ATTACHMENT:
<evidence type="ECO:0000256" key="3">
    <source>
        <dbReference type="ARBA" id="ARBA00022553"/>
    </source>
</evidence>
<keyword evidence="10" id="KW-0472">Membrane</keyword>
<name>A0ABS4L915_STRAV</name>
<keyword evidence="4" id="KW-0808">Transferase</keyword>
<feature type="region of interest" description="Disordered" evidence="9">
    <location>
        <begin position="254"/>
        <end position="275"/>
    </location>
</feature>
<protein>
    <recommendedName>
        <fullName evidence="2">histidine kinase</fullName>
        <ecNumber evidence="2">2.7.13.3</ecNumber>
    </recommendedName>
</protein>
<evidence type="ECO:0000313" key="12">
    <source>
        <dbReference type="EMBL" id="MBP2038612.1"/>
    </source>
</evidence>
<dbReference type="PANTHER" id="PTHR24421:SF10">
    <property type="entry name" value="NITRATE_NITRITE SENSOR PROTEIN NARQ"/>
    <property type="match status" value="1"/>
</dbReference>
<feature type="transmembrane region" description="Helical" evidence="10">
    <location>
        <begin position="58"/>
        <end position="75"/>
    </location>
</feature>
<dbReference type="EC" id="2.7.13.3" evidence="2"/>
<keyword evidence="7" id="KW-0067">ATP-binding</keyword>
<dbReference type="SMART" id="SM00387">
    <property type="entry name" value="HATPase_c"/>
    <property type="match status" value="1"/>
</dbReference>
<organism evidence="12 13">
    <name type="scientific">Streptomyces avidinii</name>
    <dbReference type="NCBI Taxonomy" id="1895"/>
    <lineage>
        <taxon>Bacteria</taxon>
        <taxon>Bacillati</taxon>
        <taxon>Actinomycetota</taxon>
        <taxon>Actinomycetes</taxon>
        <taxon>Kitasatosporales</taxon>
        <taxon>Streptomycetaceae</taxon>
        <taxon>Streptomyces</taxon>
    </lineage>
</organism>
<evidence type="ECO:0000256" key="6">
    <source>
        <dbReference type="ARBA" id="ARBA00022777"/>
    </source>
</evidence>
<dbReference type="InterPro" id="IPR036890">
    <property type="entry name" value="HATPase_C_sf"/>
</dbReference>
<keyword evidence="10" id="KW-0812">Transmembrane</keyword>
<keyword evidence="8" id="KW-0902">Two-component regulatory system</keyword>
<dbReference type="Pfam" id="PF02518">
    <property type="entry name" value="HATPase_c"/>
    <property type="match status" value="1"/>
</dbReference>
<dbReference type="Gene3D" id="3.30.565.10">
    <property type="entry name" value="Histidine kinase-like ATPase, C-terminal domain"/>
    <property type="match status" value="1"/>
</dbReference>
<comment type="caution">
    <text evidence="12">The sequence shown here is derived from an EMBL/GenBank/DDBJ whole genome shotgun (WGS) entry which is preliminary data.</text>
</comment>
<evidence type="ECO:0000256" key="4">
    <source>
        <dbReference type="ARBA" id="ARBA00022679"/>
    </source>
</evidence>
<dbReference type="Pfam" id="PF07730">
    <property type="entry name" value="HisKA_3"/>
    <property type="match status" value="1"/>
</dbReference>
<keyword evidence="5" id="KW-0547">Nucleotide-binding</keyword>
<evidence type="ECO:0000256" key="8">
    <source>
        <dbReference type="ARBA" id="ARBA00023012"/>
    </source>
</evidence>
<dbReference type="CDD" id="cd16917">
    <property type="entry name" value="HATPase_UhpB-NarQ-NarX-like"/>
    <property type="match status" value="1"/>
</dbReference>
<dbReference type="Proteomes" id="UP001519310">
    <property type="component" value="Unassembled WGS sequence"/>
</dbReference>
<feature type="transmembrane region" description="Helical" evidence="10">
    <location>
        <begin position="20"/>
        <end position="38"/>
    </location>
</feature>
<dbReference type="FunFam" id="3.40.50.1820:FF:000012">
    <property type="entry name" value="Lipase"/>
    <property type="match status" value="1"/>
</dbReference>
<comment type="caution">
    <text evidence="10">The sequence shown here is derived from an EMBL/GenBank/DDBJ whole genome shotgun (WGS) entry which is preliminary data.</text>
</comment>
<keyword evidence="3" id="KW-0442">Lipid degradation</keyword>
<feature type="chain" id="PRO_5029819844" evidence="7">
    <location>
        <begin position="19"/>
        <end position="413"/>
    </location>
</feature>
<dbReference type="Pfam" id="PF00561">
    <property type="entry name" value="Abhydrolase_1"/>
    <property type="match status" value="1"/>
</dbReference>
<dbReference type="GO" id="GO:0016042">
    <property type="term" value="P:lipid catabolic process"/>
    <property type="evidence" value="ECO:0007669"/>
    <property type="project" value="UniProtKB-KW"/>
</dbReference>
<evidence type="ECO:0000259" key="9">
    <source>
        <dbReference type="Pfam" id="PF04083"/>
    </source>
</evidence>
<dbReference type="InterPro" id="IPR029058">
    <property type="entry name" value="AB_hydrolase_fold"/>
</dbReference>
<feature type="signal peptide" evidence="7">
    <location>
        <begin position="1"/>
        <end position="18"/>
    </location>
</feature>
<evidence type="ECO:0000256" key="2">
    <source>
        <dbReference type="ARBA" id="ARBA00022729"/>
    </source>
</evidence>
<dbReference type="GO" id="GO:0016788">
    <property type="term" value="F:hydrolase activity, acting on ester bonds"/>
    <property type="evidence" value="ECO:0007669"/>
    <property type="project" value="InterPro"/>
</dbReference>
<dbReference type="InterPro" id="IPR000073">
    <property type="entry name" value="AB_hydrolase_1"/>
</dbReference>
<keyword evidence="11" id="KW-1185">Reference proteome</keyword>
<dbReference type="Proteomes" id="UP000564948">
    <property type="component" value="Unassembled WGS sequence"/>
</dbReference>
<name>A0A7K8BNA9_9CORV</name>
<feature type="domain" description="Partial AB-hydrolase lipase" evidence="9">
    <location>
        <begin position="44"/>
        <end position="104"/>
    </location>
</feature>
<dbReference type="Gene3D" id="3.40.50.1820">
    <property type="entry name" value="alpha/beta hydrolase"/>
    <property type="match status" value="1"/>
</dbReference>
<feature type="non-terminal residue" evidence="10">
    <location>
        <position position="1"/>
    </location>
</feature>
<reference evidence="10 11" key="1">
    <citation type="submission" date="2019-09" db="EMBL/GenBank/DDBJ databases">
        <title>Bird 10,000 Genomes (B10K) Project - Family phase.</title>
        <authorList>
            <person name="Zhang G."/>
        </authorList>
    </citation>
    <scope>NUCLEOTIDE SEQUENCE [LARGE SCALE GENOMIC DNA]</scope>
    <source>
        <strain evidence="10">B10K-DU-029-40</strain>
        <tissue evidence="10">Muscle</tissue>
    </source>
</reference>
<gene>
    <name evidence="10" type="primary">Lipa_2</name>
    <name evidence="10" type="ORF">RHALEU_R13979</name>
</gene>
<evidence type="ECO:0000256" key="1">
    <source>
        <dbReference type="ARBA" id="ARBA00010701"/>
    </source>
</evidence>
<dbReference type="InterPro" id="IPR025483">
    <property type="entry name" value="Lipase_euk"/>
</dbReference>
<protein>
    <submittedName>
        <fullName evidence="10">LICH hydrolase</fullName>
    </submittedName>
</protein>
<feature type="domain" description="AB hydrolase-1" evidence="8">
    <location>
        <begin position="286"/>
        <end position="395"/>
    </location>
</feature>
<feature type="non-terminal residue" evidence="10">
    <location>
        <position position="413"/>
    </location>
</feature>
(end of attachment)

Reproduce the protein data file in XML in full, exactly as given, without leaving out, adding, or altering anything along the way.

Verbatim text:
<evidence type="ECO:0000256" key="3">
    <source>
        <dbReference type="ARBA" id="ARBA00022553"/>
    </source>
</evidence>
<keyword evidence="10" id="KW-0472">Membrane</keyword>
<name>A0ABS4L915_STRAV</name>
<keyword evidence="4" id="KW-0808">Transferase</keyword>
<feature type="region of interest" description="Disordered" evidence="9">
    <location>
        <begin position="254"/>
        <end position="275"/>
    </location>
</feature>
<protein>
    <recommendedName>
        <fullName evidence="2">histidine kinase</fullName>
        <ecNumber evidence="2">2.7.13.3</ecNumber>
    </recommendedName>
</protein>
<evidence type="ECO:0000313" key="12">
    <source>
        <dbReference type="EMBL" id="MBP2038612.1"/>
    </source>
</evidence>
<dbReference type="PANTHER" id="PTHR24421:SF10">
    <property type="entry name" value="NITRATE_NITRITE SENSOR PROTEIN NARQ"/>
    <property type="match status" value="1"/>
</dbReference>
<feature type="transmembrane region" description="Helical" evidence="10">
    <location>
        <begin position="58"/>
        <end position="75"/>
    </location>
</feature>
<dbReference type="EC" id="2.7.13.3" evidence="2"/>
<keyword evidence="7" id="KW-0067">ATP-binding</keyword>
<dbReference type="SMART" id="SM00387">
    <property type="entry name" value="HATPase_c"/>
    <property type="match status" value="1"/>
</dbReference>
<organism evidence="12 13">
    <name type="scientific">Streptomyces avidinii</name>
    <dbReference type="NCBI Taxonomy" id="1895"/>
    <lineage>
        <taxon>Bacteria</taxon>
        <taxon>Bacillati</taxon>
        <taxon>Actinomycetota</taxon>
        <taxon>Actinomycetes</taxon>
        <taxon>Kitasatosporales</taxon>
        <taxon>Streptomycetaceae</taxon>
        <taxon>Streptomyces</taxon>
    </lineage>
</organism>
<evidence type="ECO:0000256" key="6">
    <source>
        <dbReference type="ARBA" id="ARBA00022777"/>
    </source>
</evidence>
<dbReference type="InterPro" id="IPR036890">
    <property type="entry name" value="HATPase_C_sf"/>
</dbReference>
<keyword evidence="10" id="KW-0812">Transmembrane</keyword>
<keyword evidence="8" id="KW-0902">Two-component regulatory system</keyword>
<dbReference type="Pfam" id="PF02518">
    <property type="entry name" value="HATPase_c"/>
    <property type="match status" value="1"/>
</dbReference>
<dbReference type="Gene3D" id="3.30.565.10">
    <property type="entry name" value="Histidine kinase-like ATPase, C-terminal domain"/>
    <property type="match status" value="1"/>
</dbReference>
<comment type="caution">
    <text evidence="12">The sequence shown here is derived from an EMBL/GenBank/DDBJ whole genome shotgun (WGS) entry which is preliminary data.</text>
</comment>
<evidence type="ECO:0000256" key="4">
    <source>
        <dbReference type="ARBA" id="ARBA00022679"/>
    </source>
</evidence>
<dbReference type="Pfam" id="PF07730">
    <property type="entry name" value="HisKA_3"/>
    <property type="match status" value="1"/>
</dbReference>
<keyword evidence="5" id="KW-0547">Nucleotide-binding</keyword>
<evidence type="ECO:0000256" key="8">
    <source>
        <dbReference type="ARBA" id="ARBA00023012"/>
    </source>
</evidence>
<dbReference type="CDD" id="cd16917">
    <property type="entry name" value="HATPase_UhpB-NarQ-NarX-like"/>
    <property type="match status" value="1"/>
</dbReference>
<dbReference type="Proteomes" id="UP001519310">
    <property type="component" value="Unassembled WGS sequence"/>
</dbReference>
<feature type="transmembrane region" description="Helical" evidence="10">
    <location>
        <begin position="20"/>
        <end position="38"/>
    </location>
</feature>
<dbReference type="FunFam" id="3.40.50.1820:FF:000012">
    <property type="entry name" value="Lipase"/>
    <property type="match status" value="1"/>
</dbReference>
<comment type="caution">
    <text evidence="10">The sequence shown here is derived from an EMBL/GenBank/DDBJ whole genome shotgun (WGS) entry which is preliminary data.</text>
</comment>
<keyword evidence="3" id="KW-0442">Lipid degradation</keyword>
<feature type="chain" id="PRO_5029819844" evidence="7">
    <location>
        <begin position="19"/>
        <end position="413"/>
    </location>
</feature>
<dbReference type="Pfam" id="PF00561">
    <property type="entry name" value="Abhydrolase_1"/>
    <property type="match status" value="1"/>
</dbReference>
<dbReference type="GO" id="GO:0016042">
    <property type="term" value="P:lipid catabolic process"/>
    <property type="evidence" value="ECO:0007669"/>
    <property type="project" value="UniProtKB-KW"/>
</dbReference>
<evidence type="ECO:0000259" key="9">
    <source>
        <dbReference type="Pfam" id="PF04083"/>
    </source>
</evidence>
<dbReference type="InterPro" id="IPR029058">
    <property type="entry name" value="AB_hydrolase_fold"/>
</dbReference>
<feature type="signal peptide" evidence="7">
    <location>
        <begin position="1"/>
        <end position="18"/>
    </location>
</feature>
<evidence type="ECO:0000256" key="2">
    <source>
        <dbReference type="ARBA" id="ARBA00022729"/>
    </source>
</evidence>
<dbReference type="GO" id="GO:0016788">
    <property type="term" value="F:hydrolase activity, acting on ester bonds"/>
    <property type="evidence" value="ECO:0007669"/>
    <property type="project" value="InterPro"/>
</dbReference>
<dbReference type="InterPro" id="IPR000073">
    <property type="entry name" value="AB_hydrolase_1"/>
</dbReference>
<keyword evidence="11" id="KW-1185">Reference proteome</keyword>
<dbReference type="Proteomes" id="UP000564948">
    <property type="component" value="Unassembled WGS sequence"/>
</dbReference>
<name>A0A7K8BNA9_9CORV</name>
<feature type="domain" description="Partial AB-hydrolase lipase" evidence="9">
    <location>
        <begin position="44"/>
        <end position="104"/>
    </location>
</feature>
<dbReference type="Gene3D" id="3.40.50.1820">
    <property type="entry name" value="alpha/beta hydrolase"/>
    <property type="match status" value="1"/>
</dbReference>
<feature type="non-terminal residue" evidence="10">
    <location>
        <position position="1"/>
    </location>
</feature>
<reference evidence="10 11" key="1">
    <citation type="submission" date="2019-09" db="EMBL/GenBank/DDBJ databases">
        <title>Bird 10,000 Genomes (B10K) Project - Family phase.</title>
        <authorList>
            <person name="Zhang G."/>
        </authorList>
    </citation>
    <scope>NUCLEOTIDE SEQUENCE [LARGE SCALE GENOMIC DNA]</scope>
    <source>
        <strain evidence="10">B10K-DU-029-40</strain>
        <tissue evidence="10">Muscle</tissue>
    </source>
</reference>
<gene>
    <name evidence="10" type="primary">Lipa_2</name>
    <name evidence="10" type="ORF">RHALEU_R13979</name>
</gene>
<evidence type="ECO:0000256" key="1">
    <source>
        <dbReference type="ARBA" id="ARBA00010701"/>
    </source>
</evidence>
<dbReference type="InterPro" id="IPR025483">
    <property type="entry name" value="Lipase_euk"/>
</dbReference>
<protein>
    <submittedName>
        <fullName evidence="10">LICH hydrolase</fullName>
    </submittedName>
</protein>
<feature type="domain" description="AB hydrolase-1" evidence="8">
    <location>
        <begin position="286"/>
        <end position="395"/>
    </location>
</feature>
<feature type="non-terminal residue" evidence="10">
    <location>
        <position position="413"/>
    </location>
</feature>